- Counting down his top 10 "Business Lessons not Learned
at Southern Miss - or Harvard," George Newton revealed
to students at The University of Southern Mississippi Wednesday
his ultimate secret for a successful career.
most powerful force in the world is relationships," said
Newton, who returned to Joseph Greene Hall for the first time
since receiving his accounting degree from Southern Miss 33
president and chief executive officer of Burrus Investment
Group, Inc, returned to his alma mater as part of the Executives-on-Campus
Lectures Series sponsored by the College of Business Administration.
He told the audience that in an ever-changing world, security
is a scarce commodity. Rather than fearing change, however,
students should embrace it, he said.
I left school 33 years ago, McDonald's hadn't sold its first
billion hamburgers, and there was no Microsoft or even computers,"
Newton said. "In fact, when I started out as an accountant,
there were 120 of us in an office and we didn't even have
you imagine the change in the last 30 years, just think of
how phenomenal the change will be in the next 30 years,"
Newton's advice was the admonition to protect ones business
resources. "Always take care of what you've got before
you spend resources on something new," he said.
currently serves as managing partner of his company's various
hotel investments and real estate investment partnerships.
These investments include 10 hotels with approximately 2,400
rooms and suites, including the Pontchartrain Hotel in New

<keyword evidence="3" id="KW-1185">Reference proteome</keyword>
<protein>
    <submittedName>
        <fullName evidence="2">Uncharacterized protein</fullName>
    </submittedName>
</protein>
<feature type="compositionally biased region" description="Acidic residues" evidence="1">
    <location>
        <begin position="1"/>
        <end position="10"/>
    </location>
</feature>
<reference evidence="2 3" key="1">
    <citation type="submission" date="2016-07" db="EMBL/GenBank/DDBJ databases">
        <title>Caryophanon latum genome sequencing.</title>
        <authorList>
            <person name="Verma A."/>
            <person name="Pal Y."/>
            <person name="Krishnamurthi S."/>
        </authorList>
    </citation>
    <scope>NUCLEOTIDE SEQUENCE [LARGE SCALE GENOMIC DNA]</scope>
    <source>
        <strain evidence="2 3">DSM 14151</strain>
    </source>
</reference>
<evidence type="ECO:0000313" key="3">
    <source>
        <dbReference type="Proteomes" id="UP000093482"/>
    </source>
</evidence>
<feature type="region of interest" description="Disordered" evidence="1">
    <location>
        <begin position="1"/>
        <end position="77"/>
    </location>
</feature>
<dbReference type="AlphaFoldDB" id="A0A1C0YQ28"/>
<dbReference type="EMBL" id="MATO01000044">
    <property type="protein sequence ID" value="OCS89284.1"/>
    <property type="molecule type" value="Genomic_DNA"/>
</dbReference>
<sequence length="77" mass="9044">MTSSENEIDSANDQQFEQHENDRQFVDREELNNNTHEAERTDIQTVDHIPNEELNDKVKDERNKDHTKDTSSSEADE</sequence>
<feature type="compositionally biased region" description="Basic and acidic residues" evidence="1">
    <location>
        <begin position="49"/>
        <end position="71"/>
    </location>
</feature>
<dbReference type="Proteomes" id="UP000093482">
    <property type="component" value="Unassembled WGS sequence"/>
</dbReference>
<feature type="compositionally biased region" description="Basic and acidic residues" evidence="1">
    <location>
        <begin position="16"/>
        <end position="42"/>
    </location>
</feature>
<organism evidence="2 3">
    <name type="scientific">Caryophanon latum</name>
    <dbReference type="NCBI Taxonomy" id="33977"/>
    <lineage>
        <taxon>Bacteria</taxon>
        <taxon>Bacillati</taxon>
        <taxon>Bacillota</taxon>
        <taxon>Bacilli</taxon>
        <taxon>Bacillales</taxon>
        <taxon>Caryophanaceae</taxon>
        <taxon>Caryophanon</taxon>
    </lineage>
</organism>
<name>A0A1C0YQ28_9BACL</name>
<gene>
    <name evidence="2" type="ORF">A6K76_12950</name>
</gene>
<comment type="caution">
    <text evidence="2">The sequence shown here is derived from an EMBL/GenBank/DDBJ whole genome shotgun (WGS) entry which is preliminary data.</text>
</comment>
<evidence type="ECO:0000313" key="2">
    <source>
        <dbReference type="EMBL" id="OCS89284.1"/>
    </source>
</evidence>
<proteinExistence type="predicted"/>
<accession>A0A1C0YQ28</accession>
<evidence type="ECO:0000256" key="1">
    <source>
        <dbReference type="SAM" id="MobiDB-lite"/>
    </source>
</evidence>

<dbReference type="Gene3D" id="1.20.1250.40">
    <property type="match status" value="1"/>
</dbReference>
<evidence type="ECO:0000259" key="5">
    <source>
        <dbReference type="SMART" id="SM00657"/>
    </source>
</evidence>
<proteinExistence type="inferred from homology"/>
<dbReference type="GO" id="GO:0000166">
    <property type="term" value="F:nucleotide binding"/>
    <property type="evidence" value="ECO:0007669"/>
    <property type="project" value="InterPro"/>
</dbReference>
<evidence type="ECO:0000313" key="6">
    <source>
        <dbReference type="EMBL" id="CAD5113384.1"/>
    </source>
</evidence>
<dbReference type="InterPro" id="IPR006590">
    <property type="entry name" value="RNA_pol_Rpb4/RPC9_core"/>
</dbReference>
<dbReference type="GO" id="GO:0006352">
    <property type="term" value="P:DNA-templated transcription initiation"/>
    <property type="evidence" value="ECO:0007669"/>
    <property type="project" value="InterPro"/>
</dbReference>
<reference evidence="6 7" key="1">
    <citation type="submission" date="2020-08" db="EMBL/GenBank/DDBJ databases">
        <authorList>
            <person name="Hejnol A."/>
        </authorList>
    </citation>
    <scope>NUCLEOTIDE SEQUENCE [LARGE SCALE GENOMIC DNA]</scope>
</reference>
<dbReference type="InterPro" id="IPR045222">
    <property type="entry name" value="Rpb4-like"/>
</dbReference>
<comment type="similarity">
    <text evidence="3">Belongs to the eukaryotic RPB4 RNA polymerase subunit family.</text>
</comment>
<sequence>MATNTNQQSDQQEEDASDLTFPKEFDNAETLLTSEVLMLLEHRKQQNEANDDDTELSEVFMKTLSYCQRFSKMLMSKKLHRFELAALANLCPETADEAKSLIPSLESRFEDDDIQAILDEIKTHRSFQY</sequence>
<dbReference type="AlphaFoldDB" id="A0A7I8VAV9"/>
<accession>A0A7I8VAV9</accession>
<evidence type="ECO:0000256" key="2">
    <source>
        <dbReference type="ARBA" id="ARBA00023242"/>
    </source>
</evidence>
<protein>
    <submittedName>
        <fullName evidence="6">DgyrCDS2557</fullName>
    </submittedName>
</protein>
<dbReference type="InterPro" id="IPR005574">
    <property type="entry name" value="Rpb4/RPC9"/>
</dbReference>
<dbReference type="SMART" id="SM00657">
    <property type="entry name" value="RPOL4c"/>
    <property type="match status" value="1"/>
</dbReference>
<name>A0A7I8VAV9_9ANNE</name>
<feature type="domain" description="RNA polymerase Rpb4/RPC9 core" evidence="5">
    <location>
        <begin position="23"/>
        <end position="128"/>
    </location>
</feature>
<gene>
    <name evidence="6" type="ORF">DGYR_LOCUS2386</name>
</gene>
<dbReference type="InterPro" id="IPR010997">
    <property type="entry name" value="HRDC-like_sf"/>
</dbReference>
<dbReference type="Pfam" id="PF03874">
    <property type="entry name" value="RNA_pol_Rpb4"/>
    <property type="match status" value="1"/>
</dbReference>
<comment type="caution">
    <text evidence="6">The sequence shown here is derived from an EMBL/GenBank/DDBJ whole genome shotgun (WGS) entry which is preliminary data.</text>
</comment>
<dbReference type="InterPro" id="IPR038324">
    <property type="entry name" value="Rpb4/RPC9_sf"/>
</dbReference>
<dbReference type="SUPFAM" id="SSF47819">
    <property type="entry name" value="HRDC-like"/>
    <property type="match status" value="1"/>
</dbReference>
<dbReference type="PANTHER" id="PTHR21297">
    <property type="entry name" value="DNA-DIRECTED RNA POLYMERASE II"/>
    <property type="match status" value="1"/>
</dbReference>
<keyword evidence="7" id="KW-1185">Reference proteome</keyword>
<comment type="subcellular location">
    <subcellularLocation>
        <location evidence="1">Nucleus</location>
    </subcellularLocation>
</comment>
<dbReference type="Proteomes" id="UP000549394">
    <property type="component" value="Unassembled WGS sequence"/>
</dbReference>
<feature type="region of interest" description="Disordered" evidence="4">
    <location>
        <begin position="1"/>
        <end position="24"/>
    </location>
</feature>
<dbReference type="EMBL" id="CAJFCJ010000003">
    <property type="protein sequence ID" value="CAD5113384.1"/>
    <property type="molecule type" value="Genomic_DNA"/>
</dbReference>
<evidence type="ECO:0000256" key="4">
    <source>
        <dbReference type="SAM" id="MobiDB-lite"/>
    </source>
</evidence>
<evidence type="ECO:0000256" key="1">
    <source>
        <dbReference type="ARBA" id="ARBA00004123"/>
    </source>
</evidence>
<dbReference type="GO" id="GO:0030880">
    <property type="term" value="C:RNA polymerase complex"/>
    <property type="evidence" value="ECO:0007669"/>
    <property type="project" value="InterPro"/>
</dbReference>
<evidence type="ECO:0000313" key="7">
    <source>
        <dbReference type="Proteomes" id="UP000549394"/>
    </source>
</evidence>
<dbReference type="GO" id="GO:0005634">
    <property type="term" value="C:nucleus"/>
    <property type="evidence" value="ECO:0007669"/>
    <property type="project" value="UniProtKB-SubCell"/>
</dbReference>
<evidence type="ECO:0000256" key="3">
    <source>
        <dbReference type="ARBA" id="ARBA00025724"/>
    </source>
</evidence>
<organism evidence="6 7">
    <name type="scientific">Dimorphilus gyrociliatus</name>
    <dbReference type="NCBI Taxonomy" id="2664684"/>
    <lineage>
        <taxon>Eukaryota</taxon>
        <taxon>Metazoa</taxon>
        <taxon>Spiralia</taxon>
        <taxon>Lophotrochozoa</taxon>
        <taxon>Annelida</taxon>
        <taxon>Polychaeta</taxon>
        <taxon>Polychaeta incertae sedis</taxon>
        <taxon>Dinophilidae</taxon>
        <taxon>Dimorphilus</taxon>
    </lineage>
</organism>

Orleans; DoubleTree Hotels in New Orleans, Denver and Boulder,
Colo.; the Embassy Suites; and Holiday Inn in Brentwood and
said an invaluable asset in today's business world is the
ability to negotiate. To be the best at negotiating, one must
"always study" and engage in "relentless preparation,"
it's too good of a deal, where you get too much and the other
gets too little, then they won't have the right incentive,"
Newton said. "Business should be like a banquet where
everybody enjoys what's going on. If it's good for you, it
should be good for them, too."
to warning students to "never do business with bad people,"
Newton advised that being happy should mean more than making
six years ago I stopped taking a salary," he said. "I
realized my time was more important than money. Once you're
working for positive achievements rather than for money, you've
achieved real success."
end, Newton said the "universal key" to business
success is fostering relationships. The earlier one starts
doing that, he said, the better.
more I'm around it, the more I'm convinced that truism is
the answer - relationships are the most powerful thing,"
he said. "And you can start now, with professors, or
other students working on a project, because you never know
how you may cross paths again."